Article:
My husband’s been home with the flu, and I wanted to cook something comforting for him, so I made his favorite tuna casserole. When he was a little boy his mother made tuna casserole in a yellow cast iron pan, a mix of tuna, Campbell’s cream of mushroom soup, and a sprinkle of crushed canned onion rings on top. (She wasn’t much of a cook, but he retains fond memories of her tuna casserole.)
There’s nothing like a simple cake to round out a casual meal, something you can whip up in between peeling vegetables and tearing up a salad. The batter on this cake is very fine, and the fruity freshness of the raspberries coupled with a zing of lemon makes this an incredibly versatile recipe. You can make these in a muffin tin, a loaf pan, or a simple cake pan. However you shape it, it’s delicious. Please note, this is not a cake that lasts for days; the fresh fruit on top means you need to enjoy it quickly – not that you’ll have to worry. It’s slightly addictive and you’ll find people slinking into the kitchen for seconds and thirds when they think you aren’t looking. Enjoy!
There can never be enough permutations of chicken soup – hot, textured, fragrant, and full of comforting flavors. When the leaves swirl around the bare ground and the wind cuts through your winter coat like a sushi knife on a piece of toro, it’s time for soup – in this case, an Asian version, with a broth that’s almost buttery in its richness. Based on an old recipe from Country Life magazine, it has the zip of ginger and chilis, but the old-fashioned familiarity of chicken noodle soup, slurped in steaming mouthfuls to clear the nasal passages and sooth the tired soul. Enjoy!
A few weeks ago, the former White House social secretaries were hosted by the current social secretary, Deesha Dyer, at a Christmas luncheon full of laughter, gossip, and outrageous stories. Lunch in the Ward Room of the White House Mess was followed by dessert in the China Room, where we stayed far too long, enjoying an elaborate creation from White House Pastry Chef Susie Morrison, followed by a Christmas cookie chaser. What are the holidays for, if not to indulge in a little extra sugar, right? Here are some highlights of a special day with some very dear friends.
Here’s a Christmas morning breakfast to get excited about: a gingery pancake that’s so flavorful you don’t even need syrup or butter, with a side of crispy bacon that splinters into pieces of pure deliciousness after a quick brush of maple syrup to finish it off in the oven. The sugar makes the bacon crumble into shards of savory sweetness that will have you chasing every last morsel. And the aroma of ginger pancakes in the morning! Add some fresh oranges (or orange juice) and you’ve got the holiday breakfast of champions!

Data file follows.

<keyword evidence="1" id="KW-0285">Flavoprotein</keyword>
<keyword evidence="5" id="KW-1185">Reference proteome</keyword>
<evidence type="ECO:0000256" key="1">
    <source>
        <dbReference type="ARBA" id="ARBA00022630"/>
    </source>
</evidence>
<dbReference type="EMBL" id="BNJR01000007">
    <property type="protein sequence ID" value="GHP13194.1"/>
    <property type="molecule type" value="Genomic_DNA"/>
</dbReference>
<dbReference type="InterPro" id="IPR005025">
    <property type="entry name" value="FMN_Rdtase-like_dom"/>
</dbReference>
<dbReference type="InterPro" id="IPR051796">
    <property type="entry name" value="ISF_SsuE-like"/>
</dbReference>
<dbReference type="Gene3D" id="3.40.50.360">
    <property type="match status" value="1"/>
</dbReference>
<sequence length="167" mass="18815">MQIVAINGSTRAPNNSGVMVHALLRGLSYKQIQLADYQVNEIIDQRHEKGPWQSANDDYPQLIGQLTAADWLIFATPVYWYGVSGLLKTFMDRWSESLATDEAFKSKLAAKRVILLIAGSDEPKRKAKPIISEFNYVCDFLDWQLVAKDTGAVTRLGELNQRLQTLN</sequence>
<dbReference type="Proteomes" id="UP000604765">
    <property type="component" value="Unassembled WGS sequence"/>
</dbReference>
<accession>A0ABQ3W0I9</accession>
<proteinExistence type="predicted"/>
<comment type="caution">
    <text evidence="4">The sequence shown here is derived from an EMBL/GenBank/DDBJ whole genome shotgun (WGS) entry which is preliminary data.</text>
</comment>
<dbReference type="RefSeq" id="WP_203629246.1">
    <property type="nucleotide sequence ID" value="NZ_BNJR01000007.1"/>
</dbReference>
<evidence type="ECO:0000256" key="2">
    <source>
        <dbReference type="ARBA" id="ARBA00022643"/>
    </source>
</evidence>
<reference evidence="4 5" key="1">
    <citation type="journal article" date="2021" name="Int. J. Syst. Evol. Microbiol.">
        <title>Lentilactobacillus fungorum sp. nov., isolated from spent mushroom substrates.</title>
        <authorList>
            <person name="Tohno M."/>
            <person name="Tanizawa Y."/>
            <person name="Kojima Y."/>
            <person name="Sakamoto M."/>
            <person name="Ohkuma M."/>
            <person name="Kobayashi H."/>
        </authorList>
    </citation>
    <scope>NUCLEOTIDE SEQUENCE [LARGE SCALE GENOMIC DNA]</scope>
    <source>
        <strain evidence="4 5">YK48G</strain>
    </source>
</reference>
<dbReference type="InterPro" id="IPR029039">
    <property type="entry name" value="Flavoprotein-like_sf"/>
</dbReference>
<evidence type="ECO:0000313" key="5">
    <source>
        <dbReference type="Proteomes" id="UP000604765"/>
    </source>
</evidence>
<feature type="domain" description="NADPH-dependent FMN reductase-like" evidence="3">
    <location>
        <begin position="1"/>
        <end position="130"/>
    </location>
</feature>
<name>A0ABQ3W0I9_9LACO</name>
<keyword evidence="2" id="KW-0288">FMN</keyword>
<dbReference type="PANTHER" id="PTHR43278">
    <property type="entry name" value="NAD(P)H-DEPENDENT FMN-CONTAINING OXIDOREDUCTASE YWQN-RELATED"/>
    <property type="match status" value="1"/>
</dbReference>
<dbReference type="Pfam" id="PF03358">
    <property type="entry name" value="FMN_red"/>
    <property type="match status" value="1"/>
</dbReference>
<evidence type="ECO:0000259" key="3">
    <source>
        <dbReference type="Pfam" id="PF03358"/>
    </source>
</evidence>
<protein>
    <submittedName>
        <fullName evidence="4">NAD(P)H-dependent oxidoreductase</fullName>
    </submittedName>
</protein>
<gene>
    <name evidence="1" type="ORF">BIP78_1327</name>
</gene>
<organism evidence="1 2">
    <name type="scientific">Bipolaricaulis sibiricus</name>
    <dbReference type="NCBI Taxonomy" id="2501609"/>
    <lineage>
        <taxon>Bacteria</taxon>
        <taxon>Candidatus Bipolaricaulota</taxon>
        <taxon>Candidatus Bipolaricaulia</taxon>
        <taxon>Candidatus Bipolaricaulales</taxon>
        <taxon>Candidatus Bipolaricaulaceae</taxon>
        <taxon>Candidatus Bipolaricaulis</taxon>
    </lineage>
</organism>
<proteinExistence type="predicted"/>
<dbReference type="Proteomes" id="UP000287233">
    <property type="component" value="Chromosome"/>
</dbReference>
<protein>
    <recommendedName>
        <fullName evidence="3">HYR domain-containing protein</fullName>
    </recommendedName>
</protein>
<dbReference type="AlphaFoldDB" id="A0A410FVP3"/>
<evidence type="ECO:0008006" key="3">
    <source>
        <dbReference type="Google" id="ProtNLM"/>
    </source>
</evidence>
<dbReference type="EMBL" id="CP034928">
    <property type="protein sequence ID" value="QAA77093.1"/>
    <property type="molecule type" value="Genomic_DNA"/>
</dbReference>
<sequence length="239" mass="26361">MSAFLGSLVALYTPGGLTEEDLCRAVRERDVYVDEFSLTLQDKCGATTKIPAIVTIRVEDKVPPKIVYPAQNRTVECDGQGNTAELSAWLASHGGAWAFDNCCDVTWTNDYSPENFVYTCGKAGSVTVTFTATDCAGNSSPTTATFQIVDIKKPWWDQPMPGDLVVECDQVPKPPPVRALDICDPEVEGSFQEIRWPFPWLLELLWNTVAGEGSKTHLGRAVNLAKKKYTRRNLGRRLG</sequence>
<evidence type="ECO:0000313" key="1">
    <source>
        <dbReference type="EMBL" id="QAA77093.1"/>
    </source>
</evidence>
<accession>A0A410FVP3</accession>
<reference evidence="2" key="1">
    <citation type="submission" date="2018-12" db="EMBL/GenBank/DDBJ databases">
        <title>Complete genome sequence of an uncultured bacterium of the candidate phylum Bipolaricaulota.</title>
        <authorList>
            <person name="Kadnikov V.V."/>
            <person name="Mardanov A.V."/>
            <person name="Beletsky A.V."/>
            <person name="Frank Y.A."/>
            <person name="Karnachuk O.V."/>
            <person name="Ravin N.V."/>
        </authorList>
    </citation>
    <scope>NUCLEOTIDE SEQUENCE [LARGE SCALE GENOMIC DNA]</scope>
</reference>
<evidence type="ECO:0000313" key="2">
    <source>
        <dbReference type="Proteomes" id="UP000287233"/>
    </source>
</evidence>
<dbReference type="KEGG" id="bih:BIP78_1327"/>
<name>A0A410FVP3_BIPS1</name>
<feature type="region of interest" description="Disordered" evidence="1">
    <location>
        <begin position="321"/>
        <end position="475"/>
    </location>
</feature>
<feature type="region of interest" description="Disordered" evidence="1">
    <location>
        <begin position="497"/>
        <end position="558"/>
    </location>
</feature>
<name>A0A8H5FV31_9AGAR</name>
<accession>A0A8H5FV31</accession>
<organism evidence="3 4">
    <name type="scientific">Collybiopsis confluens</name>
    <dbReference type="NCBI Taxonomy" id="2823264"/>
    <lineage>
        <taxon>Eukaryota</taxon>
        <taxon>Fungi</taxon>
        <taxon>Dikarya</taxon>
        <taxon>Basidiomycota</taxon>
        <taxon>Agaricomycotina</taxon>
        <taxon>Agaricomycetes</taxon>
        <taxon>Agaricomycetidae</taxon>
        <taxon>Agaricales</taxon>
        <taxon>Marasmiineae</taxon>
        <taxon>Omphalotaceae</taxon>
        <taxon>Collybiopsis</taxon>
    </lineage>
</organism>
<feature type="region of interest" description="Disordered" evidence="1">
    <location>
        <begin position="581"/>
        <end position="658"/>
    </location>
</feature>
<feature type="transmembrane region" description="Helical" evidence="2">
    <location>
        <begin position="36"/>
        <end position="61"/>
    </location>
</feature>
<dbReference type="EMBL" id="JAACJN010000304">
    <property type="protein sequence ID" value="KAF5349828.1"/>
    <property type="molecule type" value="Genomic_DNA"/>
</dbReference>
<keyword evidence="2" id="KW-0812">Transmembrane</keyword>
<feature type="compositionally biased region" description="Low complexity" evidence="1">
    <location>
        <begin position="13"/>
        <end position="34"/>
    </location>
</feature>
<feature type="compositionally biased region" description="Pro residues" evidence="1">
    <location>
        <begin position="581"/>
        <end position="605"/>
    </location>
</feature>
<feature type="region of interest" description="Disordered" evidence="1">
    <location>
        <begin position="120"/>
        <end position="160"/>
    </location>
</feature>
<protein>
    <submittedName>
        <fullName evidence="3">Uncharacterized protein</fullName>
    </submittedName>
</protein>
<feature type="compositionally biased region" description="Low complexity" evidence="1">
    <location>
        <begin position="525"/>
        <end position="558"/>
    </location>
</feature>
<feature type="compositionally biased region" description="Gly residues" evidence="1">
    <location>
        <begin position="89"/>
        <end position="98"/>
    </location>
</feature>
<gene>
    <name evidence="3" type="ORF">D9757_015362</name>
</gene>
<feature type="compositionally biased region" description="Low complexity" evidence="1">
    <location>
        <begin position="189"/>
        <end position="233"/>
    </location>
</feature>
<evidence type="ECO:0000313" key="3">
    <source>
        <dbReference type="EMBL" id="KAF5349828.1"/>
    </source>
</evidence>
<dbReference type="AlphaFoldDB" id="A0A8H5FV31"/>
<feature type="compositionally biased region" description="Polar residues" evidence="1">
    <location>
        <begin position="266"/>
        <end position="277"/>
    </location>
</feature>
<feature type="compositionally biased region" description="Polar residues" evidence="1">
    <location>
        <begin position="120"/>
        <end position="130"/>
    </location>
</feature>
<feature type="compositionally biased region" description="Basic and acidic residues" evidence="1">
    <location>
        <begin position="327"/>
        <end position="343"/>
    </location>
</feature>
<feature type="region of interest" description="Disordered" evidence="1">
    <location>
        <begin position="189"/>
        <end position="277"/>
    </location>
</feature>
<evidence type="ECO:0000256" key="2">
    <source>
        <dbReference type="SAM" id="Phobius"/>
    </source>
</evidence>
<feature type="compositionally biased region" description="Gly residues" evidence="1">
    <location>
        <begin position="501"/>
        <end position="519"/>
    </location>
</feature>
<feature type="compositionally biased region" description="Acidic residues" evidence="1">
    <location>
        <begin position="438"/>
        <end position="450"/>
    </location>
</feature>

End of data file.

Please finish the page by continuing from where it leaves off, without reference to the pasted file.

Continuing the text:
Here’s an all-American breakfast to acknowledge a historic week. Inaugurals are like professional football games and the Macy’s Day Parade – better when watched from the comfort of your living room TV. After having experienced more than a few of them, here’s what I know: the weather will be iffy, the crowds are crazy, and traffic in Washington will be gridlocked from today until the 21st.
One of our America’s Table staff has a husband stationed in Iraq this Christmas, so we’d like to take this opportunity to remind you that we can’t all be home for the holidays. One way to let our military personnel abroad know that we’re thinking of them is to send a package of goodies by December 15th. This shoutout is for the Army First Infantry Division.
Honey and spice are two ingredients that are meant to be together, like medieval star-crossed lovers. Arthur and Guinevere, or Tristan and Isolde – a legendary romance, yet the combination never quite works in reality. Honey is a sweet but subtle flavor that is easily overwhelmed by spicy ingredients like ginger, cloves, and nutmeg. That’s why the honey is not mixed into the cake, but drizzled on top of it, to give the perfect spicy-sweet marriage in a fragrant loaf cake. Without the honey, the cake is not sweet enough, and the spices are not present in such quantity that you can’t appreciate the honey flavor. A beautiful amour!
There’s something so satisfying about a tender cut of pork, redolent, juicy, and hot out of the oven. This recipe delivers on all the deep, rich flavors of fall – sage, mustard and a hint of marjoram to keep things interesting. Spoon these scrumptious morsels into a bowl over mashed potatoes or turnips, drizzle a little of the pan juices on top, and settle back on the couch to watch that favorite TV show you’ve been looking forward to all week long. A slow cooker makes this a breeze to cook, and the leftovers served on hot sourdough toast the next day are meltingly tender and delicious.
We have some dear British friends spending the Thanksgiving holiday with us, so there has to be tea – at least once. We’re not home for the holidays this year, so my plan is to keep things simple – recipes with just a few ingredients, using the most basic cookware. I don’t want to miss out on the fun, so the recipes need to be fast and easy.
Some of my best White House food memories are about soup. It made the perfect first course at so many meals, especially in the fall and winter, served in delicate two-handled soup bowls of White House china. It wasn’t meant to fill guests up; it was just enough of a delicious mélange of flavors to whet the appetite and let guests know that they were in for a genuine gastronomic experience. When the Bush’s hosted dinners in their family dining room in their family quarters, I would sit in the tiny kitchen adjoining the dining room and have the same dinner at a minuscule table that looked out on Lafayette Park. It was frequently the first thing I’d eaten since breakfast, and became a welcome moment to sit down and take a deep breath after a full day. I associate those times with delicious soups like this one, which I found in Gourmet Comfort Foods. It is definitely White House (and your house) worthy.